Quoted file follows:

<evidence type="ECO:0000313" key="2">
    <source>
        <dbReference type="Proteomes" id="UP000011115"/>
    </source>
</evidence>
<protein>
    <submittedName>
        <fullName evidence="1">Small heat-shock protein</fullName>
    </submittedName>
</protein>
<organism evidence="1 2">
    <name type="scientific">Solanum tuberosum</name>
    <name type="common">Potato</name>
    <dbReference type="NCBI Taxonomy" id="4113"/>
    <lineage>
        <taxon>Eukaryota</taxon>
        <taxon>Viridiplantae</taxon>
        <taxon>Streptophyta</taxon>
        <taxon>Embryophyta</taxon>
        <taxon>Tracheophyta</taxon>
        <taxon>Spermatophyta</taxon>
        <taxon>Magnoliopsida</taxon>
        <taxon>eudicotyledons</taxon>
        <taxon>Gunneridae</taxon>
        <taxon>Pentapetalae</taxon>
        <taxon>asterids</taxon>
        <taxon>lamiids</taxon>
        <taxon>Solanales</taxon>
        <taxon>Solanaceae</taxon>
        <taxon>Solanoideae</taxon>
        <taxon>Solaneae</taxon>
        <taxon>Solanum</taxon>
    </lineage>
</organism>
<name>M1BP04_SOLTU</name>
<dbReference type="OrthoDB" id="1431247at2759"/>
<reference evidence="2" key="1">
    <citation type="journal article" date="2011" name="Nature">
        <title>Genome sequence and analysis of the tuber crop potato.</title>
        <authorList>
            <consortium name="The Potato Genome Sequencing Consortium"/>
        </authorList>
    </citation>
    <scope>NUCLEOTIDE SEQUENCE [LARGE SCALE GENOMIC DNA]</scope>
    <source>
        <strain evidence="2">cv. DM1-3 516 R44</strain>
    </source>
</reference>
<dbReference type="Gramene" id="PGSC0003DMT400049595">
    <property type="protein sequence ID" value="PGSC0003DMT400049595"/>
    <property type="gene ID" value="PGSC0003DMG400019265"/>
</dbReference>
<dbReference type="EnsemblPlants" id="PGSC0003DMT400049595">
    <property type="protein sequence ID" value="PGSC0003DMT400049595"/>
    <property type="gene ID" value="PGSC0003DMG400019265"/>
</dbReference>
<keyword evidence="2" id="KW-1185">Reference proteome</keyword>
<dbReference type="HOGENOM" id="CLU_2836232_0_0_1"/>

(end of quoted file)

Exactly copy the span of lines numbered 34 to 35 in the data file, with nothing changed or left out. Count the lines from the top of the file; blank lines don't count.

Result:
</organism>
<name>M1BP04_SOLTU</name>